Baths at The Button Factory – Review
Baths played The Button Factory last Wednesday, 27th November.
It takes a certain amount of balls to open a show not with a song or a moody overture, but by asking, “Does anybody remember the name of the place we played last time?” But Will Wiesenfeld is the epitome of chill, and he makes it obvious from the beginning that we’re not watching some humorless egomaniac basking in the glory of his own art but, simply, a couple of guys playing some catchy tunes they love onstage.
The show is the last of Baths’ lengthy tour schedule this year in support of ‘Obsidian’, a record which, as the gig goes on, seems increasingly disparate from the cheerful, upbeat character Wiesenfeld projects onstage. The characteristic Baths sounds of tracks like “No Past Lives” and “Miasma Sky” contrast with the darker lyrical content, most notably with the screams Wiesenfeld looses now and then, and in a live setting, the songs receive dutiful changes and improvisation to great effect.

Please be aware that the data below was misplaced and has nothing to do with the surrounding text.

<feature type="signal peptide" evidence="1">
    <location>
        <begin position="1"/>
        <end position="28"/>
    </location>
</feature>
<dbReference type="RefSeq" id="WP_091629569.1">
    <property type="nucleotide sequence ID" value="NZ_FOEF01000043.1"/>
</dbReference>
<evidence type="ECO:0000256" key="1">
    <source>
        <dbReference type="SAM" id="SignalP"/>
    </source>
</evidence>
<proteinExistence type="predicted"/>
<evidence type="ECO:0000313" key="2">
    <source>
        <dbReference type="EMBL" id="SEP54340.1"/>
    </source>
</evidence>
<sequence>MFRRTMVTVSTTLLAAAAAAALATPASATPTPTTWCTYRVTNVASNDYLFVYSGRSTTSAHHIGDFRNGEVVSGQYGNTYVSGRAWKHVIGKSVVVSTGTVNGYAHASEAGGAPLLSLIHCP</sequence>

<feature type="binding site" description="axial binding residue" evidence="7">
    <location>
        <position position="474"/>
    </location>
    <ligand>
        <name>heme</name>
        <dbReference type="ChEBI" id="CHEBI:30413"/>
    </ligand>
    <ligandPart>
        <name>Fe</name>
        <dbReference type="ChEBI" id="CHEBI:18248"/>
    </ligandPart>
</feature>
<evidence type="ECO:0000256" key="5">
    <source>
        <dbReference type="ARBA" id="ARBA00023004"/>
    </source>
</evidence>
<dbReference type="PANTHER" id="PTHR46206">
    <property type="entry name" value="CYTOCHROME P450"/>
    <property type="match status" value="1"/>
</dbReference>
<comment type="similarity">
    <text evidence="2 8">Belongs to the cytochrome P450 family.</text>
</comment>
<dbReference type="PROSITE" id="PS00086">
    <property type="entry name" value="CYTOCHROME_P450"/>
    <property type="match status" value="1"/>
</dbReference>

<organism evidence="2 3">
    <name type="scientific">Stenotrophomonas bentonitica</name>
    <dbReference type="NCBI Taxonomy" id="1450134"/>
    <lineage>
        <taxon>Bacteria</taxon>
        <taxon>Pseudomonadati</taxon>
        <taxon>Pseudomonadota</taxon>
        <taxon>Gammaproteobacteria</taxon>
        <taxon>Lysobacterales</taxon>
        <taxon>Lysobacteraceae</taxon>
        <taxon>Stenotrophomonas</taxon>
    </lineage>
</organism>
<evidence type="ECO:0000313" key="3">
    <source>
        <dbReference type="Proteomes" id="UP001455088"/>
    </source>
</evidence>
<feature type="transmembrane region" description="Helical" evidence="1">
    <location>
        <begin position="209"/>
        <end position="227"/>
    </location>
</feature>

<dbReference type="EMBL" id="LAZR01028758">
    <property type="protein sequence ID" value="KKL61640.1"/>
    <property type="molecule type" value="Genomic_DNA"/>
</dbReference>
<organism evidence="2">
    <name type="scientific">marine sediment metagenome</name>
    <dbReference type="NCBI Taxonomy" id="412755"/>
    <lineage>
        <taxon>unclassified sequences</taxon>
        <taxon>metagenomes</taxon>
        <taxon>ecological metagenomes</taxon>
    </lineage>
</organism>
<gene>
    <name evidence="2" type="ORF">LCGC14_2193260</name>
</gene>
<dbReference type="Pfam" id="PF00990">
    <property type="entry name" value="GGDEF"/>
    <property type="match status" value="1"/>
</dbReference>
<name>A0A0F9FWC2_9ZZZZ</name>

Although the crowd isn’t overflowing, those who came are immediately sucked in to the glitchy beats and falsetto layers of Baths. Wiesenfeld, joined onstage by Morgan Greenwood (of Azeda Booth) and dressed in a tank top and shorts, at times sits at a keyboard, at times stands leaning on the mic and at times flops around the stage like a 50-year-old, bent-at-the-back headbanging at an Iron Maiden gig. His enthusiasm for the music is delightful, and the whole experience is complemented by an incredible lights show, beautifully crafted in synchrony with the music.
The set is light on tracks from Baths’ immense debut album ‘Cerulean’. After hearing yelled requests for one of the most well-known tracks from it, ‘Aminals’, one too many times, Will flatly states he won’t be playing it saying “I hate that song now”. “I’m kidding!” he quickly backtracks, but his disinterest in performing certain material from this album is well-documented, and he focuses on his new darker, denser record, ‘Obsidian’. Nonetheless, he pays homage with a few well-received tracks, including ‘Plea’ and the gorgeous ‘Lovely Bloodflow’ which gets the biggest cheer of the night.
To those of us reared on a diet of rock music, the knob-turning, button-pressing world of live electronic music can seem a bit esoteric, but with Baths, the talent and passion is plain to see, this is no more evident than during the remarkable ten-minute improv of the encore, ‘No Eyes’, which righteously gathers intense adulation from the satiated audience as Baths leave the stage.
Review by Conor Cosgrave